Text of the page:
When it was announced that there was going to be a spinoff of AMC’s hit show “Breaking Bad,” there were only so many ways that such news could be taken. It could be seen as an obvious attempt to cash in on the previous show’s success or perhaps a rather unnecessary attempt to continue where it had left off. After all, “Breaking Bad” had been a monumental show that had told a brilliantly-conceived story, so how on Earth could you even begin to take it any further? However, a more optimistic option was that its creator (Vince Gilligan) had other areas of that world that he wanted to explore, and who better to use as a central character than the sleazy lawyer that we’ve come to know as Saul Goodman? Whether you thought it was a good idea in the first place or not, we now have a prequel show to tell us all about him with “Better Call Saul,” which takes a look at the character before all of the madness that ensued from his association with Walter White.

Jimmy McGill (Bob Odenkirk) is a down-on-his-luck lawyer who is desperately trying to find work. To pay the bills, he works as a public defense attorney, trying to make a name for himself while working out of an office in the back of a nail salon. On top of that, he is taking care of his brother, Chuck McGill (Michael McKean), a former lawyer who has developed a sensitivity to electricity, which has practically left him a prisoner in his own home. Jimmy does manage to find other work along the way, including helping out an old friend with an embezzlement case and starting a specialty in elder law (preparing wills, etc.), but it’s the latter that helps him land the biggest case he’s ever come across, somewhat accidentally discovering that a nursing home has been overcharging its residents. The problem is, with such a massive case and only his brother to help him, it seems nearly impossible that they’ll be able to do it alone, leaving Jimmy with a rather tough decision of taking years to get it done, or turning to an old adversary in the hope of getting a little help.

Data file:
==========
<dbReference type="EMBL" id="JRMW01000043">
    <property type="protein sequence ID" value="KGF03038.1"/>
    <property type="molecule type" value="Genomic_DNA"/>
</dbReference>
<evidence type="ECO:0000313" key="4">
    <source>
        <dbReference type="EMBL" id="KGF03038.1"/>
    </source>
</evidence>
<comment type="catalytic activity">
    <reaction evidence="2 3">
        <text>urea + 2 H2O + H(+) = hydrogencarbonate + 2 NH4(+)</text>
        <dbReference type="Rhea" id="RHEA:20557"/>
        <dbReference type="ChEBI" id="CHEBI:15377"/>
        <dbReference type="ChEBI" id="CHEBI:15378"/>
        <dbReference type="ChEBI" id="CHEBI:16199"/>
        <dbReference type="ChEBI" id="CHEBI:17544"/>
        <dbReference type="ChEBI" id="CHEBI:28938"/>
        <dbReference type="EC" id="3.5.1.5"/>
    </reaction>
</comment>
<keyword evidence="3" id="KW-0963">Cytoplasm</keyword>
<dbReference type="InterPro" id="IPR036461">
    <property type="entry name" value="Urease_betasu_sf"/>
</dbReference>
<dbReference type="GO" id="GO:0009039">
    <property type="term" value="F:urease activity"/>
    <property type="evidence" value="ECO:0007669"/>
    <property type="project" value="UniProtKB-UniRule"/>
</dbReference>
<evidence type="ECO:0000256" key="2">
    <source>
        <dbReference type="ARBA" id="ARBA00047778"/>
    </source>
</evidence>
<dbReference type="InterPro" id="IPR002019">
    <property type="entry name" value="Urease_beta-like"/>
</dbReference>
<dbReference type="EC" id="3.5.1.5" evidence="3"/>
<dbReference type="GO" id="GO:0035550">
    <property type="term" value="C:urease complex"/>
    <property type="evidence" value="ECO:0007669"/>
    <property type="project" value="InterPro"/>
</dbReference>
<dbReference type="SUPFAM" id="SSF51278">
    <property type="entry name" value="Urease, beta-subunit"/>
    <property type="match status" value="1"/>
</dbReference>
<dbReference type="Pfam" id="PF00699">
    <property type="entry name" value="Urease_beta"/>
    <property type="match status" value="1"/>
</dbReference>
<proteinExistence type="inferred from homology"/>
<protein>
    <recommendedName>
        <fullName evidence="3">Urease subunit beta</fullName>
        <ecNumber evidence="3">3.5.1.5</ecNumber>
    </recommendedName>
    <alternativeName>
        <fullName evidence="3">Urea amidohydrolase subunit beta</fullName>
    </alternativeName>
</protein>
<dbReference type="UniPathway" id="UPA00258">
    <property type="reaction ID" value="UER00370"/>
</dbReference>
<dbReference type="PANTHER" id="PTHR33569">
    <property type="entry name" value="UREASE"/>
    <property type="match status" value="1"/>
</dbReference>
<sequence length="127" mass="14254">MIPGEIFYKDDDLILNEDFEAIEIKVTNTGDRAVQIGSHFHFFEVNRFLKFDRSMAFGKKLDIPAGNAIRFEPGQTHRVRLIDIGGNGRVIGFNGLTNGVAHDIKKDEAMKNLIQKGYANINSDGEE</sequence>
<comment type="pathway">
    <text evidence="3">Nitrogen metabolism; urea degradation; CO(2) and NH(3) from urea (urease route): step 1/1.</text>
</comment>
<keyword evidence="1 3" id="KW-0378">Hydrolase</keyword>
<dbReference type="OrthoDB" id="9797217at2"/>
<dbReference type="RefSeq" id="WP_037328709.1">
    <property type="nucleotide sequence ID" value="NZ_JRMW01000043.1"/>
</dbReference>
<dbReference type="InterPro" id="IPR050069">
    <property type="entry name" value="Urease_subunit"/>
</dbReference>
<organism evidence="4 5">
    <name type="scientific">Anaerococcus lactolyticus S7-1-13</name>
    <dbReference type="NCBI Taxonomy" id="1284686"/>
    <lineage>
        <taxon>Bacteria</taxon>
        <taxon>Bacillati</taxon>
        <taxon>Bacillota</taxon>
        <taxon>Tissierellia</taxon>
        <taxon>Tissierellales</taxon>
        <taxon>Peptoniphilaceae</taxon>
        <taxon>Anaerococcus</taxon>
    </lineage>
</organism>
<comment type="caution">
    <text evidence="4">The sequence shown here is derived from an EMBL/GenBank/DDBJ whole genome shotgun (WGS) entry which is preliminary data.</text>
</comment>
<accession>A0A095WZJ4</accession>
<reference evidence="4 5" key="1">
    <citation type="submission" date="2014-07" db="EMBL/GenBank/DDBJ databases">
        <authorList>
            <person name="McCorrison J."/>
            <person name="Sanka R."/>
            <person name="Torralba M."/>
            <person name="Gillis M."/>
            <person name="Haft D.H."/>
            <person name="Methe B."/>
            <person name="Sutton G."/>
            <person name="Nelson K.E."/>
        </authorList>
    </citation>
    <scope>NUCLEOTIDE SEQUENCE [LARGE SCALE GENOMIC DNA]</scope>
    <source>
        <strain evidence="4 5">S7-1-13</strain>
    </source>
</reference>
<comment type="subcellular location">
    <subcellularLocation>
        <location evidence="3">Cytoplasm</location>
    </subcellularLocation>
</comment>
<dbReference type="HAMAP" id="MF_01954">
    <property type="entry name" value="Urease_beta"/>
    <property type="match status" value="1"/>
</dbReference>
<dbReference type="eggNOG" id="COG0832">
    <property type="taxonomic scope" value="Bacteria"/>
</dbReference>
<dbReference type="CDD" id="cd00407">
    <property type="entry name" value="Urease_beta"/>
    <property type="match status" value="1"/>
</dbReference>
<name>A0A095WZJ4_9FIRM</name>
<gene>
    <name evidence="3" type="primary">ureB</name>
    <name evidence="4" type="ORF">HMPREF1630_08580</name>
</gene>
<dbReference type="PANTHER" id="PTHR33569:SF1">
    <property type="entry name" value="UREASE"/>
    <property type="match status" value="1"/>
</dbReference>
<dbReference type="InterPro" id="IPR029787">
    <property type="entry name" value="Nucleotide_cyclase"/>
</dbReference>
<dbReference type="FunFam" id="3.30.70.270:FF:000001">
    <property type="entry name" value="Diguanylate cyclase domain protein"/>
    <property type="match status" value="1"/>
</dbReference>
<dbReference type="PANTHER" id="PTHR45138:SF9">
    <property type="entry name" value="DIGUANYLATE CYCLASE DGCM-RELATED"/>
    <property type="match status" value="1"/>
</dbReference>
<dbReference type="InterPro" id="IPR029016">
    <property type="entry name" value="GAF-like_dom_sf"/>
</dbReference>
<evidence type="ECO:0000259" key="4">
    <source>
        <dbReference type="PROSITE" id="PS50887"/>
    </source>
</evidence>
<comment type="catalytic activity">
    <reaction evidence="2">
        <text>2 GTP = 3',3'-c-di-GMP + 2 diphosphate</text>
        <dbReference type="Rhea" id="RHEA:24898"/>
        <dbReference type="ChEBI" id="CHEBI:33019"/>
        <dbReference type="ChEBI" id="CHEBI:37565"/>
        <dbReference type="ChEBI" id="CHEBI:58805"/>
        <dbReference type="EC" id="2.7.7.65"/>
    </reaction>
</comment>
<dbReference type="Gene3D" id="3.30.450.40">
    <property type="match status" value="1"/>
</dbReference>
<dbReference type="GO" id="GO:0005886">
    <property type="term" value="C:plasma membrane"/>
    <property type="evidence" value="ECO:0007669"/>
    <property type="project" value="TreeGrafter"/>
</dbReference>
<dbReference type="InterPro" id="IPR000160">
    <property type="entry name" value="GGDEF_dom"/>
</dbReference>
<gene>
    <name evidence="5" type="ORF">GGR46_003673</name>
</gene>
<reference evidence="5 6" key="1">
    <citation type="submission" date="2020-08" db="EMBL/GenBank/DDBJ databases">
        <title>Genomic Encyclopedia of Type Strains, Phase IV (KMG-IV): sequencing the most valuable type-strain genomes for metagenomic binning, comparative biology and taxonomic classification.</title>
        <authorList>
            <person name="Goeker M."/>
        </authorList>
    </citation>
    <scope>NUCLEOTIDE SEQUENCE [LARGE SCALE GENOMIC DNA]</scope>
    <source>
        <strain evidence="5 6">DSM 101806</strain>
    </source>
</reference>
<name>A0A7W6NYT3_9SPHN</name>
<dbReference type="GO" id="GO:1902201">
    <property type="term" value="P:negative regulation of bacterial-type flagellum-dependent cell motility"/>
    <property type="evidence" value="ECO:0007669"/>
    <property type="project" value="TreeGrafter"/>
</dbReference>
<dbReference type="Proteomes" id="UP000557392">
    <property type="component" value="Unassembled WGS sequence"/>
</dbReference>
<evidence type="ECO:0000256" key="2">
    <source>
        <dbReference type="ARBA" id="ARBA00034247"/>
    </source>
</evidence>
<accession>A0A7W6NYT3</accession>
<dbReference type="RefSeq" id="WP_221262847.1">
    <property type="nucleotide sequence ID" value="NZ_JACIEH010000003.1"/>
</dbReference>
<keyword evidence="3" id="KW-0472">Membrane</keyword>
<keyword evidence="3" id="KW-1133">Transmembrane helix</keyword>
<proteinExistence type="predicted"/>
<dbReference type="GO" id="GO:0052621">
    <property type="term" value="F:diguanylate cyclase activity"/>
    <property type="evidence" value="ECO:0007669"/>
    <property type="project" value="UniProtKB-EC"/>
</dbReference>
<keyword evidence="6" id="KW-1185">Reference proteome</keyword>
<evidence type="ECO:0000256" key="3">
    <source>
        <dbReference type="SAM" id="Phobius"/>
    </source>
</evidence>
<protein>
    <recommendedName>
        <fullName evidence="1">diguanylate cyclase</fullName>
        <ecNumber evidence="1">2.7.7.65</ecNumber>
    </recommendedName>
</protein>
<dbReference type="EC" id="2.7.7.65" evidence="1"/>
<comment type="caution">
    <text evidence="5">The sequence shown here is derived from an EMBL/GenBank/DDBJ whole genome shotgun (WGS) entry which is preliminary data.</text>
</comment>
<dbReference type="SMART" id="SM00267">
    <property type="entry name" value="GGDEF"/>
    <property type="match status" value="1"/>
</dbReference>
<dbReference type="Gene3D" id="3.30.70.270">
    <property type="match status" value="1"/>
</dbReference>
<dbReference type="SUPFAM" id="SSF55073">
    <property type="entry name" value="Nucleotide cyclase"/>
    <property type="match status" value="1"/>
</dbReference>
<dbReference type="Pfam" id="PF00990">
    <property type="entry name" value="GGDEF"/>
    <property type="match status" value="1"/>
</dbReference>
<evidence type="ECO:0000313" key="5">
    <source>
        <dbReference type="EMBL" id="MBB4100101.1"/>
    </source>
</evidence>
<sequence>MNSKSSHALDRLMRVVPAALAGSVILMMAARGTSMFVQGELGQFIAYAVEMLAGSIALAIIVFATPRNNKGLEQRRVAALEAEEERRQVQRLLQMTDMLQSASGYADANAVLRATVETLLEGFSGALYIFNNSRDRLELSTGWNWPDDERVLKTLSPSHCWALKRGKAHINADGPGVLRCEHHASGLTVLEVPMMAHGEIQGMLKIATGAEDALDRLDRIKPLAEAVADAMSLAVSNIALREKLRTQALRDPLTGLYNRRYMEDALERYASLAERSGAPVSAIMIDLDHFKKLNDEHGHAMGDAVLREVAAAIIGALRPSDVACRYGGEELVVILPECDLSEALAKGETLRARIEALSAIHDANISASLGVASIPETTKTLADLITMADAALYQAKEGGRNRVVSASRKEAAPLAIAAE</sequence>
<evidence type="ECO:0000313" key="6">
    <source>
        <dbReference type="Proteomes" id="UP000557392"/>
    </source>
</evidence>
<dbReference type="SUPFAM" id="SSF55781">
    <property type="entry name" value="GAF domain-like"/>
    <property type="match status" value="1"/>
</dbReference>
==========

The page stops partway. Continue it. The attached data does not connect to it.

Let’s just imagine for a moment that “Better Call Saul” had nothing to do with “Breaking Bad.” On its own, it’s a well-written, marvelously-acted, and, for the most part, a spellbinding show that has you entirely wrapped up in the (mis)adventures of a lawyer who jumps back and forth between getting things done the right way and letting his conscience take a day off. When you add in its affiliation to the previous show, it only becomes more fascinating because we know the exact kind of man that Jimmy is going to become and what he’s going to end up doing down the line. What this show is about is how he gets there, following the events that, we can only assume, will eventually lead up to his involvement with Walter White.

What’s particularly interesting about Jimmy as a character is that, even though he started off with rather humble beginnings (working in the mailroom of a law firm, struggling to get a law degree, etc.), we see his conscience already teetering about as we see what he’s willing to do in his pursuit of “justice.” However, even his original yearning to help still comes through as he tries to put together the massive case against the nursing home that’s committing fraud against its residents. A man who is this moralistically split would be a great focus for just about any TV show, but it merely makes it all the more engaging knowing full-well who he’s going to be in just a few short years.

As usual, a show like this would be nothing without a great story to tell, and that’s where the excellent writing comes in. Jimmy goes through quite a lot in just these first ten episodes, including an attempt to gain a client that nearly leaves him and two others dead, some questionable activities involving an embezzlement case, and helping out an acquaintance who may or may not be involved in murder. Jimmy always finds himself getting involved in one thing or another, but that’s what keeps the show so entertaining. It’s certainly not without its downtime, but there’s hardly a dull moment to be found in the ongoing barrage of unexpected events. It’s made even more impressive by the fact that none of it feels forced, coming off instead as a natural flow of what would really happen in the life of someone wrapped up in a situation like Jimmy’s. Writing the backstory for a character like this was indeed a massive challenge, but somehow they’ve managed to pull it off beautifully, making it a thrill to watch in the process.